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Javone Prince: 'Black talents need to have a DIY mentality'

FUNNY GUY: Actor and comedian Javone Prince

IN A game of word association, it’s highly unlikely that anyone would put the words ‘suicide’ and ‘comedy’ together.

But indeed, satire is the name of the game in theatrical masterpiece, The Suicide, which is currently running at the National Theatre. Written in 1928 by Russian playwright Nikolai Erdman, this new adaptation from playwright Suhayla El-Bushra smashes the drama into the 21st century and right into the heart of contemporary urban Britain.

The production stars British comedy actor Javone Prince, who plays Sam – a man who is down on his luck after losing his job. His benefits have stopped, he’s stuck in a tiny flat with his girlfriend Maya (Rebecca Scroggs) and her mum, the pressure on him is building – and he soon feels like there might be only one way out.

But as Sam contemplates whether life is worth living, there are plenty of people keen to capitalise on his momentous decision. From corrupt local politicians to kids trying to raise the number of views of their online videos, everyone wants a piece of Sam’s demise. Faced with the promise of immortality, he is forced to question what his life is worth.

“This is a play about a man who has lost his job; a play about now, a play about society today and how we live,” says Prince. “It is what we are experiencing in Britain today. There is no work – they say there is, but there really isn’t any.”

Thankfully, Prince hasn’t been short of work, having starred in TV shows including Little Miss Jocelyn, My Family and the hugely popular E4 sitcom PhoneShop.

As such, can he relate to Sam in any way?

“No, because I’ve got a job,” he laughs. “I’m not really a down person or a depressed person… I do like watching telly though!”

Still, Prince is no couch potato. Not content with appearing in various TV shows, the performer penned his own successful comedy – aptly titled The Javone Prince Show – which was aired on BBC2 last year. The sketch show won praise, not only for giving a platform to numerous black British comedy talents, but for also examining race in modern day Britain, through sketches that were cringeworthy, yet current and always comical.

Additionally, the show earned Prince a nomination for best male comedy performance at the British Academy Television Awards earlier this year.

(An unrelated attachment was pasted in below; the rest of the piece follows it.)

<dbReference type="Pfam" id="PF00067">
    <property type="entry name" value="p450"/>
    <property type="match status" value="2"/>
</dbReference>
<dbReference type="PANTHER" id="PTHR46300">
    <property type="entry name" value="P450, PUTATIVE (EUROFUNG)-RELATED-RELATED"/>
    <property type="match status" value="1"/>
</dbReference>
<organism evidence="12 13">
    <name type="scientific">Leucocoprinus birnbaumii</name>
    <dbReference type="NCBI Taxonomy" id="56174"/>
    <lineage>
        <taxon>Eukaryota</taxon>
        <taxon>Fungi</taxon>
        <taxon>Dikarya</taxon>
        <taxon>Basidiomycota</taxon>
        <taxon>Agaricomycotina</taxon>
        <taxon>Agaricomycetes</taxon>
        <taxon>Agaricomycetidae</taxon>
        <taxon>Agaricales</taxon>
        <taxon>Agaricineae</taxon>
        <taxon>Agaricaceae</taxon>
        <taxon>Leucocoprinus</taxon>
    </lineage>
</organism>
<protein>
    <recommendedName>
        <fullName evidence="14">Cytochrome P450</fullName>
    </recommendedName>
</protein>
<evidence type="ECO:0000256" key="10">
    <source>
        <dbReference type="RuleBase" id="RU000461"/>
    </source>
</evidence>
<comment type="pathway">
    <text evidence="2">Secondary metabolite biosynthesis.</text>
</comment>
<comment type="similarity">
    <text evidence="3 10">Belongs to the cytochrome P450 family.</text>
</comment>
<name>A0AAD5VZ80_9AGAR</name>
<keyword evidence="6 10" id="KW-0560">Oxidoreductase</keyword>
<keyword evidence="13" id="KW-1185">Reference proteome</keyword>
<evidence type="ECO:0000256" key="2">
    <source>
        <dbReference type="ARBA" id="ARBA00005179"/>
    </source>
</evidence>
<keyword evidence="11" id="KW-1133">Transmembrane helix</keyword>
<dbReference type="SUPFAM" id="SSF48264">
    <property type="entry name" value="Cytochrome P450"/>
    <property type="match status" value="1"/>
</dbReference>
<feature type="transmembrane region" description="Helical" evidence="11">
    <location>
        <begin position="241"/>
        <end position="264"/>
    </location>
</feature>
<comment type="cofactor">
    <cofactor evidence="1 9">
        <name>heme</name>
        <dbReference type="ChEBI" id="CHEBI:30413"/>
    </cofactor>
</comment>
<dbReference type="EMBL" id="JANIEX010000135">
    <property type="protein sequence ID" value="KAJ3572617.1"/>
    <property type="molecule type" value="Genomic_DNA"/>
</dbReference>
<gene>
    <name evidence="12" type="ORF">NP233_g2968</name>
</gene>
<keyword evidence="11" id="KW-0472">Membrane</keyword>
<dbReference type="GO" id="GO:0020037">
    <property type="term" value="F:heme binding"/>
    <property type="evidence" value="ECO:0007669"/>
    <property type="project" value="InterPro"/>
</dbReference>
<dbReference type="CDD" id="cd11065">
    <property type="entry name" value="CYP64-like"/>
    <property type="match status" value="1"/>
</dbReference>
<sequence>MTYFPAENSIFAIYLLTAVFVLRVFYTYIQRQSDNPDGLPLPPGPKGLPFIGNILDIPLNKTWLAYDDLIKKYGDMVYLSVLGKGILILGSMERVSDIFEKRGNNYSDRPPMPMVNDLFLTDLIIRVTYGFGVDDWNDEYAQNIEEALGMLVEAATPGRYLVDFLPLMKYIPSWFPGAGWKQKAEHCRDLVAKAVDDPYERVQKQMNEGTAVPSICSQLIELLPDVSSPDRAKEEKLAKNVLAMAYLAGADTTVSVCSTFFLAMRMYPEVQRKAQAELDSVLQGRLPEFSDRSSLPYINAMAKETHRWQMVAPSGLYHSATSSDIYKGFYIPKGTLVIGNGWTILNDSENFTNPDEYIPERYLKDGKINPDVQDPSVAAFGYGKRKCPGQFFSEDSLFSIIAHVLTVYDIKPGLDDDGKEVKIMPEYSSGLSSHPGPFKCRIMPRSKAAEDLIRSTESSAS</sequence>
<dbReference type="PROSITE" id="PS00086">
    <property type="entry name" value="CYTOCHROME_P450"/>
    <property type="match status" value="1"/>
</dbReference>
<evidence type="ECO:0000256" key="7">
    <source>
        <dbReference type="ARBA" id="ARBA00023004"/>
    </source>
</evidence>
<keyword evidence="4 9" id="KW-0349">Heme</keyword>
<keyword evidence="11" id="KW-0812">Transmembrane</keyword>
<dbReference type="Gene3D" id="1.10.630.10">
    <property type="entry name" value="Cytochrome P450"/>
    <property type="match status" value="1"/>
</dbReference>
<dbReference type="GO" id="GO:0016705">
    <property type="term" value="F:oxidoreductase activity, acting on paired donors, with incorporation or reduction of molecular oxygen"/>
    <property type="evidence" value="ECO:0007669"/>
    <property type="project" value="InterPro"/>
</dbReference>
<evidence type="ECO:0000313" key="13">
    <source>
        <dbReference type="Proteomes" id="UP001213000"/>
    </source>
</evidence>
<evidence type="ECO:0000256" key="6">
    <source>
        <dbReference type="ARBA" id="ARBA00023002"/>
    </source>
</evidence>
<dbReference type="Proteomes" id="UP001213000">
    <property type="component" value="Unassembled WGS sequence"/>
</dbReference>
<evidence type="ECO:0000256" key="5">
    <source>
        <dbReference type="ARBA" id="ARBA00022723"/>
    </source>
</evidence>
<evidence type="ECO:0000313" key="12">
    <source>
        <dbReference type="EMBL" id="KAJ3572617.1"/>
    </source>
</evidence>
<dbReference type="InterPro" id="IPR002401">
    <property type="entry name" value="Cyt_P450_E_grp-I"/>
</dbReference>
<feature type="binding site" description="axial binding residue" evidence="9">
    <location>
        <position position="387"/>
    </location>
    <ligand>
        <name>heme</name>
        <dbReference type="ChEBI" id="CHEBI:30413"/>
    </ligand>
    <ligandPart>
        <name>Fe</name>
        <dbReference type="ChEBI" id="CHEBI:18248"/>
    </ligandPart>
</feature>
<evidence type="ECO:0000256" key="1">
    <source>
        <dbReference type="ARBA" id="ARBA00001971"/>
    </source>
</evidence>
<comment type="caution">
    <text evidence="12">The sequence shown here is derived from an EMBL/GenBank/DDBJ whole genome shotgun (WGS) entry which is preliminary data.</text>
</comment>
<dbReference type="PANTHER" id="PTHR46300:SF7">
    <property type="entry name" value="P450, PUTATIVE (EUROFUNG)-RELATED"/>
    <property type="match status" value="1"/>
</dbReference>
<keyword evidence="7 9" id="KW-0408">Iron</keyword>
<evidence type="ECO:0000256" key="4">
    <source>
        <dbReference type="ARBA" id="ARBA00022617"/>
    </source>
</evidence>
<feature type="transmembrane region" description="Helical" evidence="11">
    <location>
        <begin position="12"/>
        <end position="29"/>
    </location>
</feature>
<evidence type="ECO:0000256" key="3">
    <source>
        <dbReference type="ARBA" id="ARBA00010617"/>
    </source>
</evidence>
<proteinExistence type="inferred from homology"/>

Making a name for himself at a time where there have been numerous calls and campaigns for greater diversity within the arts, Prince has been part of the new generation of black British entertainers, who have enjoyed success against the odds.

PILLOW TALK: Javone Prince and Rebecca Scroggs star in The Suicide

Much like Michaela Coel, writer and star of E4’s Chewing Gum; comedy trio Joivan Wade, Dee Kartier and Percelle Ascott, who became internet sensations with their YouTube sketch show Mandem on the Wall; and comedian/writer Dane Baptiste, who penned his own show Sunny D, Prince has managed to make his mark.

How has this new generation managed to smash through the proverbial glass ceiling?
“We do it ourselves,” he says. “These jobs weren’t given to us, we made them ourselves. I wrote The Javone Prince Show, Michaela wrote [the play] Chewing Gum Dreams [which was adapted as Chewing Gum for E4].

“We have to create jobs in order to be seen. One of my friends, a black actor, has stayed in the same position, struggling, perhaps because he didn’t create the work for himself. You’ve got to have a DIY mentality. No one is going to give you the opportunity.”

Would Prince say he experienced difficulty as a black entertainer in trying to secure TV roles?
“Yes, of course. Just because I’ve had a successful career doesn’t mean it hasn’t been difficult. It has taken me 16 years to get here.

“I’ve seen white actors who started out as my equals surpass me. They are Hollywood stars now. But, in a way, I’m fine with that. That’s just the way it is and I’m not sure if it’s getting any better.”

Nonetheless, Prince remains optimistic about his future, in which he hopes to “make more TV programmes” and “maybe get into directing.”

For now though, he’s a stage star, with The Suicide running until June 25. Asked why audiences should come and see the play, Prince says: “It’s a very funny show that also has the truth right in the heart of it.”

The Suicide is at the National Theatre, London SE1 until June 25. For tickets, visit

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